Oh, as far as Love Wins goes… I say something similar, but it goes, GOD WINS. Yes, folks, it’s God who wins in the end, not us. It’s all about HIS plan, HIS purpose, HIS will… not ours.

    Some folks hate the Christian Universalism message because they think CU’s are saying that ‘undeserving’ folks will be reconciled to God. As if they’ve won the jackpot and don’t deserve it.

    But this whole deal ultimately has nothing, really, to do with us and everything to do with God. We’ve been seeing it backwards and inside out. God wins, not us! Though of course in His winning, we, indeed, do win!


  10. John says:

    Many Christians have a problem with CU because they cannot accept that the redeeming work of the cross saves all mankind. Jesus meant what He said “It is finished”.

    Redemption for all does not in any way diminish the work of the cross. Rather it makes it the singular, greatest act of love given to mankind by the God Of Love.

    Twenty five years ago I had a personal encounter with God’s love that changed the course of my life, forever. Many people, sadly, will never experience the love and presence of God in their lifetime. Yet historical Christian doctrine is still not satisfied, God’s creations must suffer an eternal torment.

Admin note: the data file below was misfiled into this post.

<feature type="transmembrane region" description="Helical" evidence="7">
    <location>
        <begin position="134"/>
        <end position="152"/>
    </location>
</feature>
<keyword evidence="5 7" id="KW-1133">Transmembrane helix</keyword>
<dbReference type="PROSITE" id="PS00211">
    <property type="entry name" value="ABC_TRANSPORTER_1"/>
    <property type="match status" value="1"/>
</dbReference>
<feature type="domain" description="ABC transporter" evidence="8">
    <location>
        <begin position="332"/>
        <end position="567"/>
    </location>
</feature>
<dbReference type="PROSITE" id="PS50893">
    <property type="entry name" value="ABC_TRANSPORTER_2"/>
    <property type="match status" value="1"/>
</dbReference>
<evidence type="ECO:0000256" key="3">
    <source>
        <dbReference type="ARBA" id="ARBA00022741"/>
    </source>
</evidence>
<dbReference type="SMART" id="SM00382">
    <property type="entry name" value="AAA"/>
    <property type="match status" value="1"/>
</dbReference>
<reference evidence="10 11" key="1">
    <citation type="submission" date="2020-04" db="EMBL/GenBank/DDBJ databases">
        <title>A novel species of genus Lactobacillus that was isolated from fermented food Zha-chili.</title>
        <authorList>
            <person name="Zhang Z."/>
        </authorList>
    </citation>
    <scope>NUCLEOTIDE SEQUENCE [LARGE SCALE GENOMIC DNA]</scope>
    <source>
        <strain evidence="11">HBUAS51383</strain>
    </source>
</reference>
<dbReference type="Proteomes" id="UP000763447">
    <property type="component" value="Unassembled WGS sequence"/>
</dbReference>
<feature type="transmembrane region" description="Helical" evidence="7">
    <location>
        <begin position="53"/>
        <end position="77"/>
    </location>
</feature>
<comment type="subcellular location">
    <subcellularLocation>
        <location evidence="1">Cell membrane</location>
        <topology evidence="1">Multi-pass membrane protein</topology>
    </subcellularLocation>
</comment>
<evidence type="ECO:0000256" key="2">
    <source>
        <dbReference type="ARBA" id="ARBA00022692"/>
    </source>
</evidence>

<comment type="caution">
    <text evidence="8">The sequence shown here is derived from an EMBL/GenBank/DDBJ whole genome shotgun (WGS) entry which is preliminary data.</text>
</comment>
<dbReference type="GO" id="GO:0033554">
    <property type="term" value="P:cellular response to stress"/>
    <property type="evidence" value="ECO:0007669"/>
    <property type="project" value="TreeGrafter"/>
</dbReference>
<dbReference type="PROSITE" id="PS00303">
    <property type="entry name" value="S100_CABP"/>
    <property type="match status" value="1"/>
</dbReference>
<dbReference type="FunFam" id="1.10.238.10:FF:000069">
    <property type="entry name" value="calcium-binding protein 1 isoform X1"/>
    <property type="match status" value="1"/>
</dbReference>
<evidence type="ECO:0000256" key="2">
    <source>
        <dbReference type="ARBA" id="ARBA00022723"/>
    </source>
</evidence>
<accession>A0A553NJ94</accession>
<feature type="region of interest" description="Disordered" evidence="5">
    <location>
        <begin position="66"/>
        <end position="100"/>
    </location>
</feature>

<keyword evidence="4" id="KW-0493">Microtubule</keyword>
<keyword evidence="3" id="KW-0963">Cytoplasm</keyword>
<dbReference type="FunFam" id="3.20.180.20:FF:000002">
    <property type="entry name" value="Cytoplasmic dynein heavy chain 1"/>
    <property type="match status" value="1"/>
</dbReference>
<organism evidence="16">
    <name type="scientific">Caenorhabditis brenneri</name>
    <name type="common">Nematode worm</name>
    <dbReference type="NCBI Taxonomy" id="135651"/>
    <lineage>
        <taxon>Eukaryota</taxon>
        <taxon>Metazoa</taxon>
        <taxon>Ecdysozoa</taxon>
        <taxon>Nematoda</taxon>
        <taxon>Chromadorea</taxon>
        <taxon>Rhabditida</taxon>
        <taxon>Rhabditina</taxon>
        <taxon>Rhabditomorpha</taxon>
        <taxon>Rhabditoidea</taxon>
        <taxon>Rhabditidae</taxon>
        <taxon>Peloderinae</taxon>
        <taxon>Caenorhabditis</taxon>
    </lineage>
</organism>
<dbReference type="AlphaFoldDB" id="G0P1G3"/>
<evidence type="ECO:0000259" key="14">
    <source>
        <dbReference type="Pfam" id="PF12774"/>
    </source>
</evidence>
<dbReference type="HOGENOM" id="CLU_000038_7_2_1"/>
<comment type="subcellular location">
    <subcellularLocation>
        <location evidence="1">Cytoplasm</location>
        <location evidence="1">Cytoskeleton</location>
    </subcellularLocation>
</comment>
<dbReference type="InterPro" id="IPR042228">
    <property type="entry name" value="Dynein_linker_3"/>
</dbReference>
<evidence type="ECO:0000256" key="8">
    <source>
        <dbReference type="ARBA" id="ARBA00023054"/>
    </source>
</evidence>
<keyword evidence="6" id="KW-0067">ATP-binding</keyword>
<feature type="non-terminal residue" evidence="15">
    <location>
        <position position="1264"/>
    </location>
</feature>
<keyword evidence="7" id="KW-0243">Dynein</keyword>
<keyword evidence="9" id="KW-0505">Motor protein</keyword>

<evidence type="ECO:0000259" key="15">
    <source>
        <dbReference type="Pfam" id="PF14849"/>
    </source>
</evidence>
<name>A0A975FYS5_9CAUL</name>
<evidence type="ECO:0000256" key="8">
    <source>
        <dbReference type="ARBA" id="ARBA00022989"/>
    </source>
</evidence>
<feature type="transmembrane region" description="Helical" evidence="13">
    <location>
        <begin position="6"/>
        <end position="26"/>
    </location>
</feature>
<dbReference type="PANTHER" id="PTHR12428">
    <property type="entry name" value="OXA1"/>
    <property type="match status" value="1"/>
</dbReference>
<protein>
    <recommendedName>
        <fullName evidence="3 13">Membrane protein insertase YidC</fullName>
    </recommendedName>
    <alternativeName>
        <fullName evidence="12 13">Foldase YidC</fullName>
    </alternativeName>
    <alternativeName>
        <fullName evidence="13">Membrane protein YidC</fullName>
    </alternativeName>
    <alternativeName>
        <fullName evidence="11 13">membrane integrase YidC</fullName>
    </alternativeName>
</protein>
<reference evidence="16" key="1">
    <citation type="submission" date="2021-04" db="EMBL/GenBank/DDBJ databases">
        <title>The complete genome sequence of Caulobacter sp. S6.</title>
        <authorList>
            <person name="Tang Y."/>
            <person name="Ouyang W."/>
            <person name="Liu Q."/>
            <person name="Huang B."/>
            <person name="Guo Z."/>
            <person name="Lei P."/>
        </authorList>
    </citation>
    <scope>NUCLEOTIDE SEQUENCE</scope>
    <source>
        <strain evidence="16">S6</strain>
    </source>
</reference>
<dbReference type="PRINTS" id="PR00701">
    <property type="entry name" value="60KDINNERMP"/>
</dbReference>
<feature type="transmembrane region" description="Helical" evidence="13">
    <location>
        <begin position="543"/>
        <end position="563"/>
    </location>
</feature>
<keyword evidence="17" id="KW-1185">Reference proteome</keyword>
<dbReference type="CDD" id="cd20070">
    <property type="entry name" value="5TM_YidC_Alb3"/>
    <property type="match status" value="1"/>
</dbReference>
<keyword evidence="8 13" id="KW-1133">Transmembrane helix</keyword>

The current revolutionary uprisings happening in the
    Middle East are driven by people’s desire for freedom. There is no greater freedom than knowing the God of Love. CU expresses an understanding of the fullness of that love.

    Mark my words, the day the Spirit of God reveals this truth to the world, His Glory will capture the hearts of humanity with such magnitude that it will realign Christianity and change the world as we know it.


  11. susankps says:

    Amen, John, amen!


  12. susankps says:

    Anyone who spends even a few hours researching ‘hell’ and ‘eternity’ in the original Biblical languages can’t help but see how confusing this subject can be. I was at it for almost a decade until God graciously simplified things.

    The bottom line is, if there is such a ‘place/state’ as eternal torment in hell, than poor, insane Andrea Yates had it exactly right, her children are in heaven, and the all the rest of the hell believers are just B team player wanna be’s.

    If eternal torment in hell is real, we need only one page in the Bible and it says TURN OR BURN. I mean, why complicate things? (gee, thanks God!)

    When did “if you eat you shall surely die” morph into “you shall surely burn forever and ever in the torments of an eternal hell”?

    As far as universal reconciliation being an unBiblical, heretical, minority opinion goes …